Last night I ran across an article on how to be more organized. I scanned it for a miracle cure. Instead it had suggestions like: synchronize the items on your grocery list with the layout of the grocery store. Then staple your coupons to the list in the order that you will need them.
Even if I had the patience to “synchronize” anything, I would lose the list and the coupons before I got to the store. I am the First Lady of Forgetfulness. The Queen of Disorganization.
My sister-in-law bought me a calendar and stuck it to my refrigerator. “Write
it down,” she advised. “Then you’ll remember.” So I covered the calendar with
dates and appointments and it does help…when I don’t forget to look at it.
I’ve been known to drop off my friend Dorothy (she doesn’t drive) at the grocery
while I do errands and not think of her again until after I’m back home. I forget
birthdays, so I send cards either weeks ahead (so I won’t forget) or weeks after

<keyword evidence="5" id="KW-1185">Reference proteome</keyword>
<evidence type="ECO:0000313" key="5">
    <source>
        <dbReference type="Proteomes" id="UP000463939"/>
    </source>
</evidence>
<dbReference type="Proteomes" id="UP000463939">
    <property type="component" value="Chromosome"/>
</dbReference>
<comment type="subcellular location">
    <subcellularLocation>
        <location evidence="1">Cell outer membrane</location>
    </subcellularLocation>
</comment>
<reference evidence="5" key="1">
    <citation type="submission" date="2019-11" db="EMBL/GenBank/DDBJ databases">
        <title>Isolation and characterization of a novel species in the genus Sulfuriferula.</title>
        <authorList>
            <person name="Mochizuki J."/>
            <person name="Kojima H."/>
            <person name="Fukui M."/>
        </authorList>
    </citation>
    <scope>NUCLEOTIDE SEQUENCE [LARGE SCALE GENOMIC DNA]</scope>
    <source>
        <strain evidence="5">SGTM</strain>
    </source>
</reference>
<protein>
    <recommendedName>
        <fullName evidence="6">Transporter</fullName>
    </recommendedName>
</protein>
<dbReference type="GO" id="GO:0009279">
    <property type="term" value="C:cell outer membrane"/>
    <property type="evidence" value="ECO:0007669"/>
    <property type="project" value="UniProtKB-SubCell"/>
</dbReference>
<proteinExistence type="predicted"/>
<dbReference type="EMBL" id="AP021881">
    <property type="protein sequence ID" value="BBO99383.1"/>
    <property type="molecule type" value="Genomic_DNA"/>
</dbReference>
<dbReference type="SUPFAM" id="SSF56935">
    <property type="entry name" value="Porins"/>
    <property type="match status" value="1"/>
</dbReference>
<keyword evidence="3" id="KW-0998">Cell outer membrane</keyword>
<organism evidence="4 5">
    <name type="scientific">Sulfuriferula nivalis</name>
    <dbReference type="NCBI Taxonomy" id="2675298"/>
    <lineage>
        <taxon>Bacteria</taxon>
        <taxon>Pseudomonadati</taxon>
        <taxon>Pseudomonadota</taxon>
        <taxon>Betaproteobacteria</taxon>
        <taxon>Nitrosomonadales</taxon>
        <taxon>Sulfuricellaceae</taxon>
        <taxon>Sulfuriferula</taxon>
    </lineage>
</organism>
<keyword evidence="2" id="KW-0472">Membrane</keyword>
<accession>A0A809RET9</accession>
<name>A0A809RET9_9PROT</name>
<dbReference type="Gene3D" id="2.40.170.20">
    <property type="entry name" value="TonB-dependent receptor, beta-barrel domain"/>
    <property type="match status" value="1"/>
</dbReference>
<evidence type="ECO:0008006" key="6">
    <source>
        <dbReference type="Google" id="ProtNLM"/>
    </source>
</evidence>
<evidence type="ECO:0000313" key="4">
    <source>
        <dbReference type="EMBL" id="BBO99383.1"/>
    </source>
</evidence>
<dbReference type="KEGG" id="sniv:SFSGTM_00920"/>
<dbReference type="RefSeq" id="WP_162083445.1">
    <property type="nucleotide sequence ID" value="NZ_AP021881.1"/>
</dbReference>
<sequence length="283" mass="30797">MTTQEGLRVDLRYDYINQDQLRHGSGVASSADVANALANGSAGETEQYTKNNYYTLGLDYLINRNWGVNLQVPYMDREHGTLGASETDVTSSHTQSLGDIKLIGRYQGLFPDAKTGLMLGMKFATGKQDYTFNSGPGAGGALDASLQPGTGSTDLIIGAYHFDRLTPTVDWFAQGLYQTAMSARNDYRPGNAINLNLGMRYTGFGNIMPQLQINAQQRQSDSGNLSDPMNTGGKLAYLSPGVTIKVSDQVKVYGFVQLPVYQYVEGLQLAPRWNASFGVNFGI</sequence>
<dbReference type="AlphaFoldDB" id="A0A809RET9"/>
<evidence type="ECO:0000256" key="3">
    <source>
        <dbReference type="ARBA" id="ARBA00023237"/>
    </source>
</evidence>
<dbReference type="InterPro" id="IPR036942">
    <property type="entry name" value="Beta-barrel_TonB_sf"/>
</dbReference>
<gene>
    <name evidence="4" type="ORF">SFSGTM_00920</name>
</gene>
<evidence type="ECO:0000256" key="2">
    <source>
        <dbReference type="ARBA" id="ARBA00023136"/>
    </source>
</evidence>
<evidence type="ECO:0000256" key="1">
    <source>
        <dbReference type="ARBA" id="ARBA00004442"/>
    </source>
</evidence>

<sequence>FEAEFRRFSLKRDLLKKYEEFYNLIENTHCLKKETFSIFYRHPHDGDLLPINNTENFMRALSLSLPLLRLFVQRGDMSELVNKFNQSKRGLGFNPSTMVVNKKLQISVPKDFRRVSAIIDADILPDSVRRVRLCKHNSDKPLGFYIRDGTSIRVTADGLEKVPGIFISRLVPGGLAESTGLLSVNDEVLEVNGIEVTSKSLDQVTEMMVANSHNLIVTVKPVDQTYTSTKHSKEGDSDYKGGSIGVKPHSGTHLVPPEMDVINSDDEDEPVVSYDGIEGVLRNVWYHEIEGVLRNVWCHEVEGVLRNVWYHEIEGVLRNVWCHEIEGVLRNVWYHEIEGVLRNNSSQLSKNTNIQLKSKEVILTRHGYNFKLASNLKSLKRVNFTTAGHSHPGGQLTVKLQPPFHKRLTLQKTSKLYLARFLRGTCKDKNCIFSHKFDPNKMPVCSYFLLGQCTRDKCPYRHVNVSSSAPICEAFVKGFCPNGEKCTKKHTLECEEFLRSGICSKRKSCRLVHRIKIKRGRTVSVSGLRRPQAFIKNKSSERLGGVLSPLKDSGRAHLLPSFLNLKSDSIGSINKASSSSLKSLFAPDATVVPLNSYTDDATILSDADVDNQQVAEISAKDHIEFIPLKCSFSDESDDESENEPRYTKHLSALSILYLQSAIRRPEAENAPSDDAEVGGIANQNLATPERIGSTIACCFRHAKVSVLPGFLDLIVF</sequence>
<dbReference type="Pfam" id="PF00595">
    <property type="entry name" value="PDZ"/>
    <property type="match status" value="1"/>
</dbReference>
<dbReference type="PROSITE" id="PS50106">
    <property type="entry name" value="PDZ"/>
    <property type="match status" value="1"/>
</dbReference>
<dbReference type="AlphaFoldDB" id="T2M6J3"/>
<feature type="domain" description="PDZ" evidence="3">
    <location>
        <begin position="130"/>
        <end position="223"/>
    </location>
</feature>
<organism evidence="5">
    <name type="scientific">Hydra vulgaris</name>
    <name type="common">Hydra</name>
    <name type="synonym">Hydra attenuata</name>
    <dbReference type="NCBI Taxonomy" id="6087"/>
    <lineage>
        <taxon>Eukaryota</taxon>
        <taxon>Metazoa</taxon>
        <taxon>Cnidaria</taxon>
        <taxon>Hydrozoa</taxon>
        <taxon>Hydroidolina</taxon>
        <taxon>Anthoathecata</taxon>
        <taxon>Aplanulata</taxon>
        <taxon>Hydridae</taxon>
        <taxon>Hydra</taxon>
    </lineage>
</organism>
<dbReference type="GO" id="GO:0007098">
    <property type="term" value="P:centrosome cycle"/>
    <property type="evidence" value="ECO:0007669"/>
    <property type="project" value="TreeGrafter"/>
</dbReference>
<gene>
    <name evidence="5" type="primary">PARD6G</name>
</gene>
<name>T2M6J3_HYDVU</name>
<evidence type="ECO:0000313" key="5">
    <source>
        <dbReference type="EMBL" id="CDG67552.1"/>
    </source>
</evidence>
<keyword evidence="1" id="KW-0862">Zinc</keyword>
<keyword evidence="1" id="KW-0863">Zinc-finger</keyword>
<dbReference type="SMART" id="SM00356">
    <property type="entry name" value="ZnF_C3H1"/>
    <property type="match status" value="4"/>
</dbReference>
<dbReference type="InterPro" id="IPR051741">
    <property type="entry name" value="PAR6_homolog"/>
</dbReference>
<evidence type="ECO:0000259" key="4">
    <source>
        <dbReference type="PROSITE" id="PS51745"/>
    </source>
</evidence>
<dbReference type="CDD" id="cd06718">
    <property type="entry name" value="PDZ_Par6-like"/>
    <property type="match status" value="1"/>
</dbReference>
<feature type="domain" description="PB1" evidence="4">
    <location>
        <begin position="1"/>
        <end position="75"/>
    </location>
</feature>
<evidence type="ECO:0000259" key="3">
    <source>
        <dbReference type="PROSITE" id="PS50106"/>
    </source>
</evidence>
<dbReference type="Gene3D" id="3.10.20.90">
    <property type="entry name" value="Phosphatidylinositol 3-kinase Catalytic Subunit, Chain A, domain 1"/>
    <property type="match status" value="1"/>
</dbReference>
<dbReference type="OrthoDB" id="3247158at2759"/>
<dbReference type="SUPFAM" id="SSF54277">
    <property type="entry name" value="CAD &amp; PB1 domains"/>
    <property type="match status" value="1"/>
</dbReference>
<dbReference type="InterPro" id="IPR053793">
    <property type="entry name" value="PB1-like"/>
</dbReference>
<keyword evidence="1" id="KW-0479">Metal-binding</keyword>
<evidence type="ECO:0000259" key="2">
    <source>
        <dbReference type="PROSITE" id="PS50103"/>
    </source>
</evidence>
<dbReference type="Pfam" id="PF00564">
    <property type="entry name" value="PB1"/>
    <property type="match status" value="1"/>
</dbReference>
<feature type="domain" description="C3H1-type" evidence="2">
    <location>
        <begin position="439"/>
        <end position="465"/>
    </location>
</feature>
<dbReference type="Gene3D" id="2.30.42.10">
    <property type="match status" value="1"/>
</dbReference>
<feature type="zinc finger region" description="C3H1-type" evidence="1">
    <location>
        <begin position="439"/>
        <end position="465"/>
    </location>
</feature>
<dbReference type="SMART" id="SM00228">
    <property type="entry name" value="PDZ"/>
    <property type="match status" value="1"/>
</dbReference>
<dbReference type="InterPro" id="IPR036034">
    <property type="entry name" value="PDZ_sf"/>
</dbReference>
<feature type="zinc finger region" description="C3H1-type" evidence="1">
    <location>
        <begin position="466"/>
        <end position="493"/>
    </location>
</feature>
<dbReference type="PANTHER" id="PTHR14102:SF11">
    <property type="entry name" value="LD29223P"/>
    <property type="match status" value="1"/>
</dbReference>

(because I did forget).
I have even forgotten my own son. One night his father came home without him and I suddenly remembered that I was supposed to have picked him up after school. I jumped in the van and drove like a maniac, forgetting the speed limit (a state trooper reminded me), and by the time I arrived, my child and his teacher were ordering out for pizza.
Ironically, while I can’t remember more than three items I need from the grocery, I can still sing the song lyrics to tunes that were popular during the ’70s. It’s the short-term memory that gives me problems and I’m not the only one. A good friend of mine is a teacher. One day her daughter became ill at school and needed to go home. My friend arranged for someone to watch her class, told her daughter to wait while she got the car, and then drove off and left her daughter standing in the parking lot!
Maybe pharmaceutical companies will come up with a pill for forgetfulness. But if they do, I’ll never remember to take it.